Electoral reform is top of the pops

The Power 2010 project has democratically chosen five policy changes. Changing the electoral system is top of the popular reforms.

Our guest writer is Pam Giddy, Director of Power2010.

When Power2010 first declared its intention to draw-up and campaign on a five-point plan to reform British democracy based on a process of popular debate and participation, more than a few people said we must have lost our marbles.

The prevailaing view, encouraged by the media, is that ordinary folk cannot be trusted to make sensible political choices, that they will always back the most reactionary or populist ideas and that is why powerful leaders are needed to make decisions on our behalf. On democratic or constitutional reform issues in particular, the view of political elites is that people are either unable to make choices or they actually don’t care enough to even think about them.

Well, we never listened to that nonsense. We went for a bottom-up process, empowering people across the country to have their say on how our country should be run through a three-stage process that involved: asking for people’s ideas, distilling them down to a shortlist through deliberative polling, and then holding a mass public vote. The five ideas that came out on top are an interesting and radical mix which, if implemented, would truly transform our democracy.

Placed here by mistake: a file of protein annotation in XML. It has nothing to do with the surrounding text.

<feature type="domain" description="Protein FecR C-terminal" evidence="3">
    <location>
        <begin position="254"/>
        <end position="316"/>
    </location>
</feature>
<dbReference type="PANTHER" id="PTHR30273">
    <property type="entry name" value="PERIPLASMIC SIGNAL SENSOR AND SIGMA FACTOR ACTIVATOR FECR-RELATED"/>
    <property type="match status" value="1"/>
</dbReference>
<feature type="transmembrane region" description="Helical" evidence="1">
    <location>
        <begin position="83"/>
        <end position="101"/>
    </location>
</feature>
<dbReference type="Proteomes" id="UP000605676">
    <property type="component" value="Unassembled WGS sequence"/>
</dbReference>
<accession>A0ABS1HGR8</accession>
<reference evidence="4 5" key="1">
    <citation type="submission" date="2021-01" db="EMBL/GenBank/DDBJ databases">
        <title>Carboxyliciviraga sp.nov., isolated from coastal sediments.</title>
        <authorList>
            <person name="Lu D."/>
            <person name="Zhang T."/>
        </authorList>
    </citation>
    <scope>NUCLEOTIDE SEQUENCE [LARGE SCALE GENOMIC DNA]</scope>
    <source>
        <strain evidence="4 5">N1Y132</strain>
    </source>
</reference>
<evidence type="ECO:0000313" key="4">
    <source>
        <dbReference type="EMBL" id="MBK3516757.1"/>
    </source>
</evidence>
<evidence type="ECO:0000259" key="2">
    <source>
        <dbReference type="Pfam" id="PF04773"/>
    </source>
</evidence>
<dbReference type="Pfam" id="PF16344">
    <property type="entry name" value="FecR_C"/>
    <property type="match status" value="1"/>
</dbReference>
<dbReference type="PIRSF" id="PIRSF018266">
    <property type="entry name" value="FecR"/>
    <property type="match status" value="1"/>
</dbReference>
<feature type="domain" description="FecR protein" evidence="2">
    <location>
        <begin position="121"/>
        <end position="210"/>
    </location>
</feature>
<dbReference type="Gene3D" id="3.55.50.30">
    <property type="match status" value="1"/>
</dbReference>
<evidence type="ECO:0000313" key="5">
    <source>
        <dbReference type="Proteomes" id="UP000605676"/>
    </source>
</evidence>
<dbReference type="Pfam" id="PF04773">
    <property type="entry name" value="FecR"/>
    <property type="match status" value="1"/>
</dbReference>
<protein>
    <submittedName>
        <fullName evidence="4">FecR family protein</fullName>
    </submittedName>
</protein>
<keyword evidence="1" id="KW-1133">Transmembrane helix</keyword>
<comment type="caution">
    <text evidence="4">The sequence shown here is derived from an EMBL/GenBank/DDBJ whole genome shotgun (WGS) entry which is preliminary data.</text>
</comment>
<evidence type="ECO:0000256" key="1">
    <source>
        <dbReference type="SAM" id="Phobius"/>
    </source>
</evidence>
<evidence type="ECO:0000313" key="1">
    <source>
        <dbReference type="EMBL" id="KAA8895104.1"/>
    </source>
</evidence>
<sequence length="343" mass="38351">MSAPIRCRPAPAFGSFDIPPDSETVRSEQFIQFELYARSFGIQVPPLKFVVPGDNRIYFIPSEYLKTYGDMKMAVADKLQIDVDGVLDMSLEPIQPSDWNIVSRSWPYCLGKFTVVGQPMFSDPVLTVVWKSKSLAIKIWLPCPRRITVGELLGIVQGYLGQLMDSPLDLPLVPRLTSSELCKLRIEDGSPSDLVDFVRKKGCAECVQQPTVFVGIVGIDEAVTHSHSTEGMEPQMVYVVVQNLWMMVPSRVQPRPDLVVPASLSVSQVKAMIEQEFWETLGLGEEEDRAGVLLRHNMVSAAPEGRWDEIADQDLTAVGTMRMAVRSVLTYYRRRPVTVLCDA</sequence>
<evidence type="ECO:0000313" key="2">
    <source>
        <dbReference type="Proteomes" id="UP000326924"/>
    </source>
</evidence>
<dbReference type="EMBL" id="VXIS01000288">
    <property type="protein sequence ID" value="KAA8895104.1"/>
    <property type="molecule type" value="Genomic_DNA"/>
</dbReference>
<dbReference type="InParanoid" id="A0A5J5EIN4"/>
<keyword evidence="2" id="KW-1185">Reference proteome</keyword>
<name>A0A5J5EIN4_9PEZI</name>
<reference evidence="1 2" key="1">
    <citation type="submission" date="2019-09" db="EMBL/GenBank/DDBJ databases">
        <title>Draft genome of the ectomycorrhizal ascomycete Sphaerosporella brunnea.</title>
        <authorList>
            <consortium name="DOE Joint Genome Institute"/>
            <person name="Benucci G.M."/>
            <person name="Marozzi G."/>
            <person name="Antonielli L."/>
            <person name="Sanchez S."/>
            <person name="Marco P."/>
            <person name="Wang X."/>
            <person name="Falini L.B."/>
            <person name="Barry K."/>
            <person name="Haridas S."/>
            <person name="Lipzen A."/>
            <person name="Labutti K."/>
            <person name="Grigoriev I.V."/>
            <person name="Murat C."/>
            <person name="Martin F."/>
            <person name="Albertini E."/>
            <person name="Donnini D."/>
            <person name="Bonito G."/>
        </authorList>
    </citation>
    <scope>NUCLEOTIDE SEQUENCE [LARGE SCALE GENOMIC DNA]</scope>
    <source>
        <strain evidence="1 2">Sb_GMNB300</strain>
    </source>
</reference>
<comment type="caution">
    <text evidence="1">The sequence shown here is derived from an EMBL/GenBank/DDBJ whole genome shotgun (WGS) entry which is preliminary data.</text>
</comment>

After 4,500 submissions by the public, and over 100,000 votes, the top five ideas that make up the Power Pledge in the order in which they finished are:

1. Introduce a proportional voting system – key to opening up the system, this reform would give voters real choice and power at elections .

2. Scrap ID cards and roll-back the database state – the public has no desire to be tagged, tracked and monitored by vast and insecure databases. Thanks, but no thanks.

3. Replace the House of Lords with an elected second chamber – reform began over a hundred years ago, but half of Parliament still consists of cronies and aristocrats. Get on with it!

4. Allow only English MPs to vote on English laws – this will make a lot of liberals balk no doubt, but it has been a running sore at the heart of the system for too long. The English Question must be addressed honestly and openly.

5. Draw up a written constitution – the much vaunted “flexibility” of our unwritten  system has permitted the centralisation of power in the hands of a few and the systematic erosion of rights and freedoms. Time to replace the broken and corrupted sovereignty  of Parliament with the sovereignty of We, the people.

Power2010 will be asking the public to back the Pledge and join the campaign for a new democratic settlement. To ensure broad support for reform and open up a space for a dialogue that is authentically pluralist and cross-party we are asking people who endorse the Pledge to back a majority of the reforms (three or more) while recognising that all five touch on important issues, enjoy democratic weight and legitimacy, and should therefore be the subject of public debate and consideration.

Power2010 has full-time organisers in every nation and region of the UK . They are busy now organising networks of volunteers to recruit support for the Pledge with the aim of asking every candidate in every constituency where they stand on the people’s priorities for reform.  The campaign will grow and grow over the coming weeks and already looks set to be the largest third-party campaign at the election. The politicians are on notice – let the fightback begin!

• Sign the Power Pledge and contact the POWER2010 campaigner in your area.

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